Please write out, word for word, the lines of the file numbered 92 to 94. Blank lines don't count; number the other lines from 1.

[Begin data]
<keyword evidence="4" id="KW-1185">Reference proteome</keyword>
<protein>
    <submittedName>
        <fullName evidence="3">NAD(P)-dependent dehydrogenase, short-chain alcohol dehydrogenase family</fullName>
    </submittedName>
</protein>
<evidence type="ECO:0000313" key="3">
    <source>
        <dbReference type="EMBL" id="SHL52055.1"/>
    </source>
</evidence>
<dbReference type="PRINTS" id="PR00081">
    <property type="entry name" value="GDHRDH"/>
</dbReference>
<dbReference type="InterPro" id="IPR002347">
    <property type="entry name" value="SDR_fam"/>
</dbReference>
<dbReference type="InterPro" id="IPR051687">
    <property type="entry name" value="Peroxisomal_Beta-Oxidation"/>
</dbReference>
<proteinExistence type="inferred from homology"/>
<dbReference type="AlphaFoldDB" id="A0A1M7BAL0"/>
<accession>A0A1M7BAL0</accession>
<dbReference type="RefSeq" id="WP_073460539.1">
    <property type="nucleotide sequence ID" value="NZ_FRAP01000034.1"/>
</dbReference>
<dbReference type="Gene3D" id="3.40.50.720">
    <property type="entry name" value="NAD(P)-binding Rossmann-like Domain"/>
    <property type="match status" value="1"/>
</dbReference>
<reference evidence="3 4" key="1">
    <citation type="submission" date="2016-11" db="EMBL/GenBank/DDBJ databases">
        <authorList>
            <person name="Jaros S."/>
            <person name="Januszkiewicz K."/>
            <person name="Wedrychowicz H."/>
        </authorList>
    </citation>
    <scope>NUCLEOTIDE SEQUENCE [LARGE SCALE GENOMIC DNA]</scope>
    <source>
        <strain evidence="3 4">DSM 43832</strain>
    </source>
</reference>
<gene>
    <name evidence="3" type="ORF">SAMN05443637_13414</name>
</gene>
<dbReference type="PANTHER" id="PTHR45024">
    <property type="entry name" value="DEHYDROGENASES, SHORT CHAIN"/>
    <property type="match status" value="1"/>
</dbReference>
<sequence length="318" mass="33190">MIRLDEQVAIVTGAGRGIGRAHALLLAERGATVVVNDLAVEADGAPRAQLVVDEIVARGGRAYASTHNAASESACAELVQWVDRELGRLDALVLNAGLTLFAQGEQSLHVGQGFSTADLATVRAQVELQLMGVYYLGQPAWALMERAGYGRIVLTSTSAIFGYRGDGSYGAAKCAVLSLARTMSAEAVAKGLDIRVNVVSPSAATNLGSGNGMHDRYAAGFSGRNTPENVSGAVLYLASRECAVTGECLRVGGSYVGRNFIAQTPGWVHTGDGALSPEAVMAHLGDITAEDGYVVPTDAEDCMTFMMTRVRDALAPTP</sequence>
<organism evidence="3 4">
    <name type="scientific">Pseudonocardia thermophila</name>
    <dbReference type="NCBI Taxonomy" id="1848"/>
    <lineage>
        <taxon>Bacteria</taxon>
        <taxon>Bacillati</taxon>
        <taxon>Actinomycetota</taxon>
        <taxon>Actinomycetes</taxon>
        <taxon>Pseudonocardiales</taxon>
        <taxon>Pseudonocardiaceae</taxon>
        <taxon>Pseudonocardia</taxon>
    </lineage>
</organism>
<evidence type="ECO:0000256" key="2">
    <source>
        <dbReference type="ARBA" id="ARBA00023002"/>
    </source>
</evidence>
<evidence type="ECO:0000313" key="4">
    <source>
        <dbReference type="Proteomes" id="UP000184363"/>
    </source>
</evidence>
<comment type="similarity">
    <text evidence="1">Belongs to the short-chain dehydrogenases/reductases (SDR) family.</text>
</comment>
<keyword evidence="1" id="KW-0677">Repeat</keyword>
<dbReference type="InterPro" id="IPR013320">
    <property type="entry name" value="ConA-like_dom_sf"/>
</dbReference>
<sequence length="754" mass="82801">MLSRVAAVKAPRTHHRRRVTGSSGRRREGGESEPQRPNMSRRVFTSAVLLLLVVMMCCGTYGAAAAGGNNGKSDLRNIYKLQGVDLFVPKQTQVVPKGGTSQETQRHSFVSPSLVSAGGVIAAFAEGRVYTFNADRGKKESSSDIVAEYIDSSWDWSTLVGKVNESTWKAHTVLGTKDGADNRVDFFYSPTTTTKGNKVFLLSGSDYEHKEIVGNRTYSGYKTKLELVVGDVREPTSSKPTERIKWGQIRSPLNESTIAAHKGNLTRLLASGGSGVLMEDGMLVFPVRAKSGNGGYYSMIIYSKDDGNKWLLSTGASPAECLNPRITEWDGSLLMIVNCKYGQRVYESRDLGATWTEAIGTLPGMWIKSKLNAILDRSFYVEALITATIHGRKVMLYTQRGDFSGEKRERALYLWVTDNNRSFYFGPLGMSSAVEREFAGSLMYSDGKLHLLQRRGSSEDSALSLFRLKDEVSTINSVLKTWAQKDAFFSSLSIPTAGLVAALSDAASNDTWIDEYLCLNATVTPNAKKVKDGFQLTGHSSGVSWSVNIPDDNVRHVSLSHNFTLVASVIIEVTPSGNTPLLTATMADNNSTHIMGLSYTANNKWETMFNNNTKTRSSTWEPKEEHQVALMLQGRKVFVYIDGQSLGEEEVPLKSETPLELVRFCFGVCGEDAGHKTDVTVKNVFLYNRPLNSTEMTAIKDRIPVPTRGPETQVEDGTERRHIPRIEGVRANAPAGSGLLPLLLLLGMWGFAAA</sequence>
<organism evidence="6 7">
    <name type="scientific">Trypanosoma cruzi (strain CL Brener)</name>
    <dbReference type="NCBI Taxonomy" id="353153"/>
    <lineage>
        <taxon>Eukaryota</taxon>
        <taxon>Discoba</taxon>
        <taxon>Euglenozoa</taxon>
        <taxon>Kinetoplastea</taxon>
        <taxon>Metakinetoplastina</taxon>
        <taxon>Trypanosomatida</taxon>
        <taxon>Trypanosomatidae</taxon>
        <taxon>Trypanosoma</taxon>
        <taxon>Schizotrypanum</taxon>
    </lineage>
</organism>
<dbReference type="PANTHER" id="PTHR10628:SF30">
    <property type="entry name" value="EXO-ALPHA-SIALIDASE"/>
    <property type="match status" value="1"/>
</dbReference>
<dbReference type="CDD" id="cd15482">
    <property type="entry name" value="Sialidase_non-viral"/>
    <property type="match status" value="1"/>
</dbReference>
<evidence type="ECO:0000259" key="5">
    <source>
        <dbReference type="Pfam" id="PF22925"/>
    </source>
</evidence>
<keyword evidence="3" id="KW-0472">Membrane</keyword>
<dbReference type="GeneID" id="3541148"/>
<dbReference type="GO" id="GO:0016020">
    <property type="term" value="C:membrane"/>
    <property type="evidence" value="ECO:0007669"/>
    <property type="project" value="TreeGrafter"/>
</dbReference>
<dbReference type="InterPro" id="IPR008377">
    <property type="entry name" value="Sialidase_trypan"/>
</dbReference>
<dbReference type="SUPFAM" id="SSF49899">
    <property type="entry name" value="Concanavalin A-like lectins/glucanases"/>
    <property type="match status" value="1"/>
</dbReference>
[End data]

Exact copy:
        <taxon>Trypanosomatida</taxon>
        <taxon>Trypanosomatidae</taxon>
        <taxon>Trypanosoma</taxon>